Super-Superheavy Elements

  • Helge Kragh
Part of the SpringerBriefs in History of Science and Technology book series (BRIEFSHIST)


Since the mid-1990s nine more superheavy elements synthesised in either cold or hot fusion processes have entered the periodic table. Elements with atomic numbers 110–112 were produced in Darmstadt, Germany, whereas most of the other elements owed their discoveries to collaborations of Russian and American scientists. The exception to the German-Russian-American hegemony was element 113 discovered by a team of Japanese scientists and named nihonium after their country. The heaviest of all elements so far, oganesson with Z = 118, is presently the only element named after a still living scientist. Apart from outlining the discovery histories of the very heavy elements the chapter also considers the role played by IUPAC and associated working groups in the formal and final recognition of the new elements. It ends with references to some quite unserious aspects of hypothetical superheavy elements and their often fanciful names.


Superheavy elements IUPAC Joint working party Yuri oganessian Kōsuke morita Heaviest element 


  1. Anon: New element discovered. SEAC Commun. 8, 3 (1990)Google Scholar
  2. Armbruster, P., Münzenberg, G.: An experimental paradigm opening up the world of superheavy elements. Eur. Phys. J. H 37, 310–327 (2012)CrossRefGoogle Scholar
  3. Barber, R.C., et al.: Discovery of the element with atomic number 112. Pure Appl. Chem. 81, 1331–1343 (2009)CrossRefGoogle Scholar
  4. Barber, R.C., et al.: Discovery of the elements with atomic numbers greater than or equal to 113. Pure Appl. Chem. 83, 1485–1498 (2011)CrossRefGoogle Scholar
  5. Burdette, S.C., et al.: Another four bricks in the wall. Nature Chem. 8, 283–288 (2016)ADSCrossRefGoogle Scholar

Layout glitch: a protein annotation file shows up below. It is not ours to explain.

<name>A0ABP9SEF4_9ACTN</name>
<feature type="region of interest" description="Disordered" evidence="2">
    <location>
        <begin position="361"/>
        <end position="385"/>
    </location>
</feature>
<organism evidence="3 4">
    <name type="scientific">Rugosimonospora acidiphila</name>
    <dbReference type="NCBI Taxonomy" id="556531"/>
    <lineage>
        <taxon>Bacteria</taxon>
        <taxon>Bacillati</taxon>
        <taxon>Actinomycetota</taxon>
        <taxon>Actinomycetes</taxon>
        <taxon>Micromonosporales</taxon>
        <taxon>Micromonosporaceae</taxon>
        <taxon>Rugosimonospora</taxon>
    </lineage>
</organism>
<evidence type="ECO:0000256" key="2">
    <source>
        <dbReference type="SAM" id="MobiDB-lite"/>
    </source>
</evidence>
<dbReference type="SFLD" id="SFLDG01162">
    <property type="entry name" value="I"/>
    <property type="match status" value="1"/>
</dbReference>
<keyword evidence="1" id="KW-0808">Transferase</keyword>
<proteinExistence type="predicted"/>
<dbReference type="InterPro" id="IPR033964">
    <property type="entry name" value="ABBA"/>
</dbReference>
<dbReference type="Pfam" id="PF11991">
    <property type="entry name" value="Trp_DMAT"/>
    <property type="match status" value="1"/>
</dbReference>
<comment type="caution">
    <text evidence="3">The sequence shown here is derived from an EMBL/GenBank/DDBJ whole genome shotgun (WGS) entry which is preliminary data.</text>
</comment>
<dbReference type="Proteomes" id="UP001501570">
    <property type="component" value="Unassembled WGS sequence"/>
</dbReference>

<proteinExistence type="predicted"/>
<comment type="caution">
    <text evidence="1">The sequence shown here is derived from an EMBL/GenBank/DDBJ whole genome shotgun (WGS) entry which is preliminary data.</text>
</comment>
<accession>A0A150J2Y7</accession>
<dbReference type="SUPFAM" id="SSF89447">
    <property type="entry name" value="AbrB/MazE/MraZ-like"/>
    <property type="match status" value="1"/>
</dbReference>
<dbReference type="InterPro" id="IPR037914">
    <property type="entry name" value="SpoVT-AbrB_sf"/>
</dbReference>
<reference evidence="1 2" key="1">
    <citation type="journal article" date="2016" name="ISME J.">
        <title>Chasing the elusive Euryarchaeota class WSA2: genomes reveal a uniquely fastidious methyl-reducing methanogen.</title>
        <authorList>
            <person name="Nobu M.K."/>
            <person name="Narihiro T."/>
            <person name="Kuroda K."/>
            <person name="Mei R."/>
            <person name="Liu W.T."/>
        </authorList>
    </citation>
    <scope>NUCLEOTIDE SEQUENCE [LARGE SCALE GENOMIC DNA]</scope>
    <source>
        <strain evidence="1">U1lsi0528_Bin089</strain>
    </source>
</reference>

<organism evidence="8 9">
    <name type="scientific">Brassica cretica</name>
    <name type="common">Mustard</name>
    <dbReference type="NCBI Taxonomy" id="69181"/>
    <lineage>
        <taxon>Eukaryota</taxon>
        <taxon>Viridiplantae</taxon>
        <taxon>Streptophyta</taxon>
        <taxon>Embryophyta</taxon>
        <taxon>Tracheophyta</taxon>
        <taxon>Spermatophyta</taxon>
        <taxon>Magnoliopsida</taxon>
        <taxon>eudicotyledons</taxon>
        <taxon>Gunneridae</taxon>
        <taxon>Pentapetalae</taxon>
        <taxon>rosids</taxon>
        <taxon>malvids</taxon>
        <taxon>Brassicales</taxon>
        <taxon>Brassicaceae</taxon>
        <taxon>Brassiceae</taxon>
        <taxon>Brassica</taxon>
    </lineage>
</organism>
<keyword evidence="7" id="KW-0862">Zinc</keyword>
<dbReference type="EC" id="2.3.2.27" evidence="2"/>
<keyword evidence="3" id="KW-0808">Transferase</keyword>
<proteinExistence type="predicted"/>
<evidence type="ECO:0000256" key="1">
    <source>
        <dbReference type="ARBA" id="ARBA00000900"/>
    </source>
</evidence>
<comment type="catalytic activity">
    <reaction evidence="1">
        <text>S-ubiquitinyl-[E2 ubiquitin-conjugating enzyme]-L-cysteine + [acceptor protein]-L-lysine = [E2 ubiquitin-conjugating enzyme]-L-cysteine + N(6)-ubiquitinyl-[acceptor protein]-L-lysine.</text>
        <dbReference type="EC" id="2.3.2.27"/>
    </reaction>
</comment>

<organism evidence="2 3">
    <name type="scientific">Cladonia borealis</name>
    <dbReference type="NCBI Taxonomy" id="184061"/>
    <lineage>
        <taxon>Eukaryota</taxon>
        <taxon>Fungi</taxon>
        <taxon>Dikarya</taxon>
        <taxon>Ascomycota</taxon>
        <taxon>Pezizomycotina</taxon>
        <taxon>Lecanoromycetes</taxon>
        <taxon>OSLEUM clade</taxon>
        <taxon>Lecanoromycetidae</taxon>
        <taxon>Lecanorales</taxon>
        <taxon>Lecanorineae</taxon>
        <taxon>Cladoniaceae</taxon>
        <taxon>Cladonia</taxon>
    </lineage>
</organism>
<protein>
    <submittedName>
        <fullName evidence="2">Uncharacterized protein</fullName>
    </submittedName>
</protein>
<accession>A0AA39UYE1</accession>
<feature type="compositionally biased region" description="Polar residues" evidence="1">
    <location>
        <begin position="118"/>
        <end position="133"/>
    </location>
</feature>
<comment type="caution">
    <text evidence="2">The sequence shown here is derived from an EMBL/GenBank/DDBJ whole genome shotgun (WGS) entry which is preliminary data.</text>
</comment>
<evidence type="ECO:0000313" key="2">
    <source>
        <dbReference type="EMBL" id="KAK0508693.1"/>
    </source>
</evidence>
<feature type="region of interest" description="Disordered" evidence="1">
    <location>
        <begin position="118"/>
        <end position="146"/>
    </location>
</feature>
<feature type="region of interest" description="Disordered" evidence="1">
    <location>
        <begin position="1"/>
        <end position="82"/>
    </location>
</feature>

6. Chapman, K.: What it takes to make a new element. Chem. World. (2016)
  7. Corish, J.: Procedures for the naming of a new element. Chem. Int. 38(March), 9–11 (2016)Google Scholar
  8. Hadhazy, A.: Where does the periodic table end? Discov. Mag. (2015)
  9. Hoffman, D.C., Ghiorso, A., Seaborg, G.T.: Transuranium People: The Inside Story. Imperial College Press, London (2000)CrossRefGoogle Scholar
  10. Hofmann, S.: On Beyond Uranium: Journey to the End of the Periodic Table. Taylor & Francis, London (2002)CrossRefGoogle Scholar
  11. Hofmann, S., et al.: New results on elements 111 and 112. Eur. Phys. J. A 14, 147–157 (2002)ADSCrossRefGoogle Scholar
  12. Jarlskog, C.: Validation of new superheavy elements and IUPAC-IUPAP joint working group. EPJ Web Conf. 131, 06004 (2016)CrossRefGoogle Scholar
  13. Karol, P.J.: The Mendeleev-Seaborg periodic table: Through Z = 1138 and beyond. J. Chem. Educ. 79, 60–63 (2002)CrossRefGoogle Scholar
  14. Karol, P.J., et al.: On the claims for discovery of elements 110, 111, 112, 114, 116, and 118. Pure Appl. Chem. 75, 1601–1611 (2003)CrossRefGoogle Scholar
  15. Karol, P.J., et al.: Discovery of the elements with atomic numbers Z = 113, 115 and 117. Pure Appl. Chem. 88, 139–153 (2016)Google Scholar
  16. Koppenol, W.H.: Naming of new elements. Pure Appl. Chem. 74, 787–791 (2002)CrossRefGoogle Scholar
  17. Koppenol, W.H., et al.: How to name new chemical elements. Pure Appl. Chem. 88, 401–405 (2016)CrossRefGoogle Scholar
  18. Kragh, H.: Superheavy elements and the upper limit of the periodic table: early speculations. Eur. Phys. J. H 38, 411–431 (2013)CrossRefGoogle Scholar
  19. Lemaître, G.: The beginning of the world from the point of view of quantum theory. Nature 127, 706 (1931)ADSCrossRefMATHGoogle Scholar
  20. Loss, R.D., Corish, J.: Names and symbols of the elements with atomic numbers 114 and 116. Pure Appl. Chem. 84, 1669–1672 (2012)CrossRefGoogle Scholar
  21. Merrill, P.: Cosmic chemistry. Astr. Soc. Pacific, Leaflet 2, 25–28 (1933)Google Scholar
  22. Öhrström, L., Reedijk, J.: Names and symbols of the elements with atomic numbers 113, 115, 117 and 118. Pure Appl. Chem. 88, 1225–1229 (2016)CrossRefGoogle Scholar
  23. Oganessian, YuT, et al.: Observation of the decay of 292116. Phys. Rev. C 63, 011301 (2000)ADSCrossRefGoogle Scholar
  24. Oganessian, YuT, et al.: Experiments on the synthesis of element 115 in the reaction Am(48Ca, xn)291–x115. Phys. Rev. C 69, 021601 (2004)ADSCrossRefGoogle Scholar
  25. Oganessian, YuT, et al.: Synthesis of a new element with atomic number Z = 117. Phys. Rev. Lett. 104, 142502 (2010)ADSCrossRefGoogle Scholar

Copyright information

© The Author(s) 2018

Authors and Affiliations

  1. 1.Niels Bohr ArchiveNiels Bohr InstituteCopenhagenDenmark

Personalised recommendations